to check for anemia
Why do you check electrolyte/creatine lab in CHF?
before you start high dose diuretic
Why do you check fasting glucose lab in CHF?
diabetes can contribute to CHF
Why do you check thyroid function lab in CHF?
thyrotoxicosis and hypothyroidism can cause CHF
Why do you check iron lab in CHF?
check for hereditary hemochromatosis
Why do you check ANA [antinuclear antibody] lab in CHF?
check for autoimmune [SLE = lupus]
Why do you check viral studies in CHF?
check for viral myocarditis
Why do you check BNP lab in CHF?
usually elevates (>400) in pt with HF
What should you look for in HF chest xray?
- vascular redistribution interstitial edema
- alveolar edema
- pleural effusion
What should you look for in EKG in HF?
- ischemic heart disease
- 1st AV block, left anterior fascicular block
- idiopathic dilated cardiomyopathy [LVH]
What should you look for in echo in HF?
- get ejection fraction to help determine what type of HF
- tells you about structure/function of LV/RV and valves
When should you do coronary artery angiogram in HF? WHat does it tell you?
- in pt with HF and angina or significant ischemia or suspected CAD
measures CO, LV dysfunction, LV end diastolic pressure
How do you treat pulmonary/systemic congestion?
give diuretic = get rid of fluid
How do you treat low cardiac output in HF?
give vasodilator or ionotropic drugs
What is action/use of diuretics?
- promote elimination Na and water via kidney
- reduces venous return to heart and relieves pulmonary congestion
-- no mortality benefits just provides symptomatic relief
What happens if over diuresis?
fall in CO
What is action of nitrates?
- venous vasodilators
- increase venous pooling, decrease venous return to heart
What is action of hydralazine?
- arteriolar vasodilators
- decreases systemic vascular resistance [SVR]
- decreases LV afterload
- increases stroke volume
What is action of ACEI/ARBs?
arteriolar and venous dilators
What is action of ace inhibitors?
- inhibit formation angiotensin II and decreases aldosterone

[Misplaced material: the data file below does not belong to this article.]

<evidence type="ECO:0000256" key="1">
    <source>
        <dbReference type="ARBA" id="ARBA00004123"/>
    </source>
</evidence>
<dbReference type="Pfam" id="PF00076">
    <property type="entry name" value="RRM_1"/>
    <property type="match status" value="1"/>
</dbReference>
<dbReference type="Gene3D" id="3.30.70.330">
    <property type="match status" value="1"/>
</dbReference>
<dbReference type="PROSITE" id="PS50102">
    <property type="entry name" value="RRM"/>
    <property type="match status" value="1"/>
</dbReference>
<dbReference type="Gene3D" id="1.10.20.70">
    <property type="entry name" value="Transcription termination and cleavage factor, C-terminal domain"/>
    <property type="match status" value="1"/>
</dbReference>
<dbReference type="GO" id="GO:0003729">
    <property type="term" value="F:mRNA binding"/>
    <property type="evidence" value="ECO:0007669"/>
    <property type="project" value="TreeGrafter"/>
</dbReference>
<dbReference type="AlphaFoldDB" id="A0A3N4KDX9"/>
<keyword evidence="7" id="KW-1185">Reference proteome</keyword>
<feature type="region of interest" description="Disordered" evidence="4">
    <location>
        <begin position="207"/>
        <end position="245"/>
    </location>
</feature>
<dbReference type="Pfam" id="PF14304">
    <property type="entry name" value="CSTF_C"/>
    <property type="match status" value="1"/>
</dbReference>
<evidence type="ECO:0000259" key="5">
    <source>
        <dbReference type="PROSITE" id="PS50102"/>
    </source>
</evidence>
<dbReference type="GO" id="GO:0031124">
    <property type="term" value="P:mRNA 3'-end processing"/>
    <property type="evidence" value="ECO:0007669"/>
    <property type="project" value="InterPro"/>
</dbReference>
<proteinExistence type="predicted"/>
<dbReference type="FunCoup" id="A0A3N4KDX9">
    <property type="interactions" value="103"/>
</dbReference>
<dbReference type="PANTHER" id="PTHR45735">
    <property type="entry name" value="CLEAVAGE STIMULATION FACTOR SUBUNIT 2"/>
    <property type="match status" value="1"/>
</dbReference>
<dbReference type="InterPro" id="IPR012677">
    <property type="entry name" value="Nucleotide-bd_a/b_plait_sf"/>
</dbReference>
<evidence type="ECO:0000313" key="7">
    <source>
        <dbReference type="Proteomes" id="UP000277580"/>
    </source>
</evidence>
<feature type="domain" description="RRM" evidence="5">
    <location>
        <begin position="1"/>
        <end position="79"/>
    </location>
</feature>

- improves Na elimination --> decreased intravascular volume
What should you use if ace inhibitor not tolerated?
What is action of beta blockers?
improve overall and event free survival in class 2, 3, 4 CHF
What are contraindications of beta blockers?
- HR < 60/min
- symptomatic bradycardia
- peripheral hypoperfusion
- 2nd or 3rd degree AV block
What is digoxin?
inhibits Na/K ATPase causing indirect inhibition Na/Ca exhanger
- increases intracellular Ca
- increased contractility
- use to control HF symptoms
- decrease hospitalizations in HF
- no benefit to mortality
What are possible inotropes in HF?
- phosphodiesterase inhibitiors
- beta agonists
What is action of spironolactone and eplerenone?
- aldosterone antagonists
- increase diuresis, improve survival CHF
What is use of implantable defibrillator in HF?
- mortality of HF due to sudden cardiac death caused by arrhythmias
- increases survival benefit esp with cardiomyopathy and LVEF
What is use of cardiac resyncronization?
- increases LV systolic function
- increase exercise capacity
- decrease frequency of HF exacerbation
What do you use to treat diastolic HF dysfunction?
- problem is not a weak pump its a stiff un-relaxing pump
- treat underlying HTN or pericardiectomy
- don't give inotrope, be careful with diuretic
What is acute decompensated HF?
fluid goes into lungs secondary to high LA pressure and pulm venous and capillary pressures
--> cardiogenic pulmonary edema
What are causes of acute decompensated HF?
- acute mechanical event: rupture chordae tendinae/acute MR
- volume overload
- valvular defect [aortic stenosis]